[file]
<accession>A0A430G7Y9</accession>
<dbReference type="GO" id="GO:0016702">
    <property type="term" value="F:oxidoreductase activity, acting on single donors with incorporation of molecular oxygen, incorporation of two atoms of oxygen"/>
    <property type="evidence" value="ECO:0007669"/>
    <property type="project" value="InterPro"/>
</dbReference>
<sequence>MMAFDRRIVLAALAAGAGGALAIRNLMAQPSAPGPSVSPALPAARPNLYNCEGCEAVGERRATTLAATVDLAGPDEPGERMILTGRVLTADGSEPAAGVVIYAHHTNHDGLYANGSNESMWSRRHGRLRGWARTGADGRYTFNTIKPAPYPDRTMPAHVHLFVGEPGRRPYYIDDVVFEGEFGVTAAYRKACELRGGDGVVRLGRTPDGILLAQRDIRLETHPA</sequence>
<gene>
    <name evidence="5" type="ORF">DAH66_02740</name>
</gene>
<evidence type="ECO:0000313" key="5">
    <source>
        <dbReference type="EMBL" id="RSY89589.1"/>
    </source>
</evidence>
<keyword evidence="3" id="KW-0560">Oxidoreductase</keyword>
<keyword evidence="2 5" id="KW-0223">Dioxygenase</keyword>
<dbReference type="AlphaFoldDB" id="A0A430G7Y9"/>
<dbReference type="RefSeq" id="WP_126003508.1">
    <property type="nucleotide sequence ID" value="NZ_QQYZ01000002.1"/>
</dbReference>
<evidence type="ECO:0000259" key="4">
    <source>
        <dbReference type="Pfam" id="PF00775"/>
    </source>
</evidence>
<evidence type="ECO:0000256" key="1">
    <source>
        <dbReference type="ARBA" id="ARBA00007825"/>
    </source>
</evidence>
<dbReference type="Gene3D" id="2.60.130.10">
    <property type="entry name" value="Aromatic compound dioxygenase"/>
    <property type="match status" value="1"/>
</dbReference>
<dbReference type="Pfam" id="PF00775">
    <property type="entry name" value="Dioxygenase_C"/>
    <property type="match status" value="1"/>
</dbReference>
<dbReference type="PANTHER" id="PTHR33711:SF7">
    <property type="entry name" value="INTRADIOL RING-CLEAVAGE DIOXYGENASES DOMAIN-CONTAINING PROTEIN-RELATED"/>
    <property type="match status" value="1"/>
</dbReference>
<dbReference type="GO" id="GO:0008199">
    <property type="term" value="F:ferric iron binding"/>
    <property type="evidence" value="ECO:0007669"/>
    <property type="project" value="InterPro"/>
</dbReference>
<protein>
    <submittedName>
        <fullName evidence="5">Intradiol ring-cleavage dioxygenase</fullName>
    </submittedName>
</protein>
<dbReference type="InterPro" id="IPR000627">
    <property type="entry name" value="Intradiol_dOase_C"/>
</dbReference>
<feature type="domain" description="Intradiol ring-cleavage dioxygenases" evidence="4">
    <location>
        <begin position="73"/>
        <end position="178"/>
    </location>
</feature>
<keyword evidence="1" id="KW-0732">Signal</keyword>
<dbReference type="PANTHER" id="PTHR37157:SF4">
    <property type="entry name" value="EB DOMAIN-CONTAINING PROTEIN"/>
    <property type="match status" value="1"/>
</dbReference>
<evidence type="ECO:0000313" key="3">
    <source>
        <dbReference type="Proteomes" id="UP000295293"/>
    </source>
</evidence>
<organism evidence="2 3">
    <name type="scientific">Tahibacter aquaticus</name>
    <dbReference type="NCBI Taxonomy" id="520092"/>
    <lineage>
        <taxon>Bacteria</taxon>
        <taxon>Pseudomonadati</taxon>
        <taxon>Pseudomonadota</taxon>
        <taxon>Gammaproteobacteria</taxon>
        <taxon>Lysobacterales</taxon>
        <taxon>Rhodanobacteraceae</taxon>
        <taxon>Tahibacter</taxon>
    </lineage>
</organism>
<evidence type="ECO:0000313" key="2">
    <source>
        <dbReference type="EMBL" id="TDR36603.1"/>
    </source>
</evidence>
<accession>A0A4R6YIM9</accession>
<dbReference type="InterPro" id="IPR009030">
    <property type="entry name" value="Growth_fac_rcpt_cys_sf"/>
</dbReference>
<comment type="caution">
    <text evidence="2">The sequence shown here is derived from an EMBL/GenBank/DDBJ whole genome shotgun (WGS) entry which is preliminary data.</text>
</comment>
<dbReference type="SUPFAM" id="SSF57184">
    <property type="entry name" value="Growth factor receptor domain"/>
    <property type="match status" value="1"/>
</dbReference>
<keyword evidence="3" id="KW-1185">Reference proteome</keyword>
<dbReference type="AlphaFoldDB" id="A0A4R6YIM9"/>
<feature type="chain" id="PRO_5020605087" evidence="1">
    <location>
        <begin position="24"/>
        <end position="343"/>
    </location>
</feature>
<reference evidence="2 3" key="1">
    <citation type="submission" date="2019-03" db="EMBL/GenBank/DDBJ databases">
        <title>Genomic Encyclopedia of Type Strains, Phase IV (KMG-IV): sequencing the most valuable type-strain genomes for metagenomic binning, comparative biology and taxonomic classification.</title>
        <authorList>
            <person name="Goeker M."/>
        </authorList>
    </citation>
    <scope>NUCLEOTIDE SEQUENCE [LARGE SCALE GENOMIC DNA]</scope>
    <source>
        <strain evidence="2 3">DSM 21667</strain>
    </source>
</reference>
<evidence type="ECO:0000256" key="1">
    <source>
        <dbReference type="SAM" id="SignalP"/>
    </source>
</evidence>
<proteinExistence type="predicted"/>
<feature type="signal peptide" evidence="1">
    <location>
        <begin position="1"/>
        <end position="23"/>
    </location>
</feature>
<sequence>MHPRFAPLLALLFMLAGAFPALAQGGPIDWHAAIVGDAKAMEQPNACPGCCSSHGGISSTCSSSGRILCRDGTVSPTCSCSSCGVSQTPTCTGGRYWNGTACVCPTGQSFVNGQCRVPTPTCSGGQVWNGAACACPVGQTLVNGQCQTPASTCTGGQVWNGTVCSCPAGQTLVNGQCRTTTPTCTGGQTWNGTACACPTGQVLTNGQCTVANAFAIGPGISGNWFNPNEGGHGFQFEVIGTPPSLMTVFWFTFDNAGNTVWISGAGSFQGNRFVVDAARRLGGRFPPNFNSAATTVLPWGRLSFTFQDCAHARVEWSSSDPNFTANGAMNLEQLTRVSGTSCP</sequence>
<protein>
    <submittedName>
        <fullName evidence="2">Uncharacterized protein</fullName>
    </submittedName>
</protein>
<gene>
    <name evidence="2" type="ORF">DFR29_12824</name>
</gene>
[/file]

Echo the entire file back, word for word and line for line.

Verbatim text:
<accession>A0A430G7Y9</accession>
<dbReference type="GO" id="GO:0016702">
    <property type="term" value="F:oxidoreductase activity, acting on single donors with incorporation of molecular oxygen, incorporation of two atoms of oxygen"/>
    <property type="evidence" value="ECO:0007669"/>
    <property type="project" value="InterPro"/>
</dbReference>
<sequence>MMAFDRRIVLAALAAGAGGALAIRNLMAQPSAPGPSVSPALPAARPNLYNCEGCEAVGERRATTLAATVDLAGPDEPGERMILTGRVLTADGSEPAAGVVIYAHHTNHDGLYANGSNESMWSRRHGRLRGWARTGADGRYTFNTIKPAPYPDRTMPAHVHLFVGEPGRRPYYIDDVVFEGEFGVTAAYRKACELRGGDGVVRLGRTPDGILLAQRDIRLETHPA</sequence>
<gene>
    <name evidence="5" type="ORF">DAH66_02740</name>
</gene>
<evidence type="ECO:0000313" key="5">
    <source>
        <dbReference type="EMBL" id="RSY89589.1"/>
    </source>
</evidence>
<keyword evidence="3" id="KW-0560">Oxidoreductase</keyword>
<keyword evidence="2 5" id="KW-0223">Dioxygenase</keyword>
<dbReference type="AlphaFoldDB" id="A0A430G7Y9"/>
<dbReference type="RefSeq" id="WP_126003508.1">
    <property type="nucleotide sequence ID" value="NZ_QQYZ01000002.1"/>
</dbReference>
<evidence type="ECO:0000259" key="4">
    <source>
        <dbReference type="Pfam" id="PF00775"/>
    </source>
</evidence>
<evidence type="ECO:0000256" key="1">
    <source>
        <dbReference type="ARBA" id="ARBA00007825"/>
    </source>
</evidence>
<dbReference type="Gene3D" id="2.60.130.10">
    <property type="entry name" value="Aromatic compound dioxygenase"/>
    <property type="match status" value="1"/>
</dbReference>
<dbReference type="Pfam" id="PF00775">
    <property type="entry name" value="Dioxygenase_C"/>
    <property type="match status" value="1"/>
</dbReference>
<dbReference type="PANTHER" id="PTHR33711:SF7">
    <property type="entry name" value="INTRADIOL RING-CLEAVAGE DIOXYGENASES DOMAIN-CONTAINING PROTEIN-RELATED"/>
    <property type="match status" value="1"/>
</dbReference>
<dbReference type="GO" id="GO:0008199">
    <property type="term" value="F:ferric iron binding"/>
    <property type="evidence" value="ECO:0007669"/>
    <property type="project" value="InterPro"/>
</dbReference>
<protein>
    <submittedName>
        <fullName evidence="5">Intradiol ring-cleavage dioxygenase</fullName>
    </submittedName>
</protein>
<dbReference type="InterPro" id="IPR000627">
    <property type="entry name" value="Intradiol_dOase_C"/>
</dbReference>
<feature type="domain" description="Intradiol ring-cleavage dioxygenases" evidence="4">
    <location>
        <begin position="73"/>
        <end position="178"/>
    </location>
</feature>
<keyword evidence="1" id="KW-0732">Signal</keyword>
<dbReference type="PANTHER" id="PTHR37157:SF4">
    <property type="entry name" value="EB DOMAIN-CONTAINING PROTEIN"/>
    <property type="match status" value="1"/>
</dbReference>
<evidence type="ECO:0000313" key="3">
    <source>
        <dbReference type="Proteomes" id="UP000295293"/>
    </source>
</evidence>
<organism evidence="2 3">
    <name type="scientific">Tahibacter aquaticus</name>
    <dbReference type="NCBI Taxonomy" id="520092"/>
    <lineage>
        <taxon>Bacteria</taxon>
        <taxon>Pseudomonadati</taxon>
        <taxon>Pseudomonadota</taxon>
        <taxon>Gammaproteobacteria</taxon>
        <taxon>Lysobacterales</taxon>
        <taxon>Rhodanobacteraceae</taxon>
        <taxon>Tahibacter</taxon>
    </lineage>
</organism>
<evidence type="ECO:0000313" key="2">
    <source>
        <dbReference type="EMBL" id="TDR36603.1"/>
    </source>
</evidence>
<accession>A0A4R6YIM9</accession>
<dbReference type="InterPro" id="IPR009030">
    <property type="entry name" value="Growth_fac_rcpt_cys_sf"/>
</dbReference>
<comment type="caution">
    <text evidence="2">The sequence shown here is derived from an EMBL/GenBank/DDBJ whole genome shotgun (WGS) entry which is preliminary data.</text>
</comment>
<dbReference type="SUPFAM" id="SSF57184">
    <property type="entry name" value="Growth factor receptor domain"/>
    <property type="match status" value="1"/>
</dbReference>
<keyword evidence="3" id="KW-1185">Reference proteome</keyword>
<dbReference type="AlphaFoldDB" id="A0A4R6YIM9"/>
<feature type="chain" id="PRO_5020605087" evidence="1">
    <location>
        <begin position="24"/>
        <end position="343"/>
    </location>
</feature>
<reference evidence="2 3" key="1">
    <citation type="submission" date="2019-03" db="EMBL/GenBank/DDBJ databases">
        <title>Genomic Encyclopedia of Type Strains, Phase IV (KMG-IV): sequencing the most valuable type-strain genomes for metagenomic binning, comparative biology and taxonomic classification.</title>
        <authorList>
            <person name="Goeker M."/>
        </authorList>
    </citation>
    <scope>NUCLEOTIDE SEQUENCE [LARGE SCALE GENOMIC DNA]</scope>
    <source>
        <strain evidence="2 3">DSM 21667</strain>
    </source>
</reference>
<evidence type="ECO:0000256" key="1">
    <source>
        <dbReference type="SAM" id="SignalP"/>
    </source>
</evidence>
<proteinExistence type="predicted"/>
<feature type="signal peptide" evidence="1">
    <location>
        <begin position="1"/>
        <end position="23"/>
    </location>
</feature>
<sequence>MHPRFAPLLALLFMLAGAFPALAQGGPIDWHAAIVGDAKAMEQPNACPGCCSSHGGISSTCSSSGRILCRDGTVSPTCSCSSCGVSQTPTCTGGRYWNGTACVCPTGQSFVNGQCRVPTPTCSGGQVWNGAACACPVGQTLVNGQCQTPASTCTGGQVWNGTVCSCPAGQTLVNGQCRTTTPTCTGGQTWNGTACACPTGQVLTNGQCTVANAFAIGPGISGNWFNPNEGGHGFQFEVIGTPPSLMTVFWFTFDNAGNTVWISGAGSFQGNRFVVDAARRLGGRFPPNFNSAATTVLPWGRLSFTFQDCAHARVEWSSSDPNFTANGAMNLEQLTRVSGTSCP</sequence>
<protein>
    <submittedName>
        <fullName evidence="2">Uncharacterized protein</fullName>
    </submittedName>
</protein>
<gene>
    <name evidence="2" type="ORF">DFR29_12824</name>
</gene>